Time: Thursday, November 25th, 19:00
Location: E22

Adam Hałaciński, Poland’s new Ambassador to Sweden

Filed under: Guest Lectures in November 9, 2010, by Ulf Benjaminsson. Print This

Vice chancellor Jörgen Tholin wishes to invite you to a talk by Adam Hałaciński, Poland’s new Ambassador to Sweden.

On Wednesday 10 November, at 16:00 in Room E 22, Ambassador Adam Hałaciński will give a talk on “Poland and Sweden – Partners across the Baltic”. The Ambassador will speak about Poland’s forthcoming presidency of the EU. He will also talk about university exchange, the economic situation and industrial development – especially as it relates to technology and the entertainment area.

Kjell Albin Abrahamson – a renowed journalist who early this autumn gave a lecture at HGO as part of the course “Human Rights in Serious Games” mentioned that successful game companies have developed as a result of outreach from some polish universities. Their market is predominantly American. The ambassdor will talk about a possible cooperation in this context.

Time: Wednesday, November 10th, 16:00
Location: E22

Michael Mateas on AI for Serious Games

Filed under: Guest Lectures in October 26, 2010, by Ulf Benjaminsson. Print This

Facade screencap
Together with a few collegues, Michael created the interactive story “Façade“, an interactive drama about the relations between three persons in a small flat. Michael holds the MacArthur Chair at University of California, Santa Cruz and runs their Expressive Intelligence Studio where they explore the intersection of artificial intelligence, art and design.

“Our goal is to create compelling new forms of interactive art and entertainment that provide more deeply autonomous, generative and dynamic responses to interaction”, says Michael.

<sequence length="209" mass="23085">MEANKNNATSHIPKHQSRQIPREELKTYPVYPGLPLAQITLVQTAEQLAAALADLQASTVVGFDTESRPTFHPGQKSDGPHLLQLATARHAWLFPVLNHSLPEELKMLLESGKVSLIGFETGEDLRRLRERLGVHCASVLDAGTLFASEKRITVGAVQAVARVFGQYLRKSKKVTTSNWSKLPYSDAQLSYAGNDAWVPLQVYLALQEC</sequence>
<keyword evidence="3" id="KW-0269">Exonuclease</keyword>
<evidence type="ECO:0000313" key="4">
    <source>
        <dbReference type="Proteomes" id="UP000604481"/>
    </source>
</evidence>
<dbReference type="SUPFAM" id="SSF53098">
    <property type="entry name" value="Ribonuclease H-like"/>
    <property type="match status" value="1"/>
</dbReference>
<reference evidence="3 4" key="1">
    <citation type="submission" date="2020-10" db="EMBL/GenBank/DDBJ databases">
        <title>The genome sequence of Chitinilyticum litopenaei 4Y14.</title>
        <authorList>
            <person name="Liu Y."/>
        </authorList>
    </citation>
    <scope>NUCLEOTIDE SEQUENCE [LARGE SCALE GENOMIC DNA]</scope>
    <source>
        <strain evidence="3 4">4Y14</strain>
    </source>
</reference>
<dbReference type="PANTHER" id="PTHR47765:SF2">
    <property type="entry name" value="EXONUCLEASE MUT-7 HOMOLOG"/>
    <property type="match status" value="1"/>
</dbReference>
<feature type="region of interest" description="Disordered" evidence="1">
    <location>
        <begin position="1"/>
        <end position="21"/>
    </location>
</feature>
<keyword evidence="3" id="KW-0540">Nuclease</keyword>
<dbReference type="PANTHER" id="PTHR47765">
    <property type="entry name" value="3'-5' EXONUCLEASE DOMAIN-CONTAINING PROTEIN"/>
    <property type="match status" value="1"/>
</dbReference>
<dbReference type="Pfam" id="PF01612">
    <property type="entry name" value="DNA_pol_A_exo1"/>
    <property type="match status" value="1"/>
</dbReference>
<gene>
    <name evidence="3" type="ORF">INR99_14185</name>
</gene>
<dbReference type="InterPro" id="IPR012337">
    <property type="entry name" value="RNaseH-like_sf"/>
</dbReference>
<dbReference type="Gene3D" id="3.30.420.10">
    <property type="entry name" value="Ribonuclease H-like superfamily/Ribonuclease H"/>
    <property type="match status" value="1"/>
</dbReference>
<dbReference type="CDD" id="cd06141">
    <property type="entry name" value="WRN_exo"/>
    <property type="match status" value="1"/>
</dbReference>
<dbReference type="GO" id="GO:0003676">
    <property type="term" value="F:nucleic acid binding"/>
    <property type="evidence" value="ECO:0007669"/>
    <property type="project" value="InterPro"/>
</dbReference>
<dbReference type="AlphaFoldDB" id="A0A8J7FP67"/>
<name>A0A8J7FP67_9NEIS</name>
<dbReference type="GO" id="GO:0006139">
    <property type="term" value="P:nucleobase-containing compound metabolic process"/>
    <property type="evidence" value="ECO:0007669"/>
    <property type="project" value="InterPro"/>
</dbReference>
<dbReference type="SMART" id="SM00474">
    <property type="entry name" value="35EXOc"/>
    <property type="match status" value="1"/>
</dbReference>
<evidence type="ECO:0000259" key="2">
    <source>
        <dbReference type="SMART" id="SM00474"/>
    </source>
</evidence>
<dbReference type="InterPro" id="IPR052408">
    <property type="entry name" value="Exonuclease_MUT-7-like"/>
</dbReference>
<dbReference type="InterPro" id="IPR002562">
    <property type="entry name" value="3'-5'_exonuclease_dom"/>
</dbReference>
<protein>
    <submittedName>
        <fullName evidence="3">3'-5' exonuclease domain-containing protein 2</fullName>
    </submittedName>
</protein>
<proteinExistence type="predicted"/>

His talk is titled “How New Playable Models from Recent Work on AI Can Enable New Types of Serious Games, i.a. Games about Human Rights”. The lecture is given as part of the course “Human Rights in Serious Games”.

Time: Thursday, October 28th, 16:00
Location: E22

Ernest Adams on Developing Backwards and in High Heels

Filed under: Guest Lectures in September 22, 2010, by Ulf Benjaminsson. Print This

Our dear Professor Ernest Adams is back to open your eyes and blow your minds.

In this lecture, he’ll show you the past and future of women in gaming: what they contributed to the early development of the medium and how they will change it in the 21st century. He examines several different aspects of the question, including the way women are portrayed in games; women as designers and developers; and the wants and needs of the female player.

“Remember, Ginger Rogers did everything that Fred Astaire did, only backwards and in high heels.” Women game developers must also work backwards and in high heels — backwards because they are usually developing games for a male market; in high heels because they are often impeded by a masculine development culture.

This talk is open- and highly recommended to all game students!

Time: Friday, October 1st, 13:00
Location: E22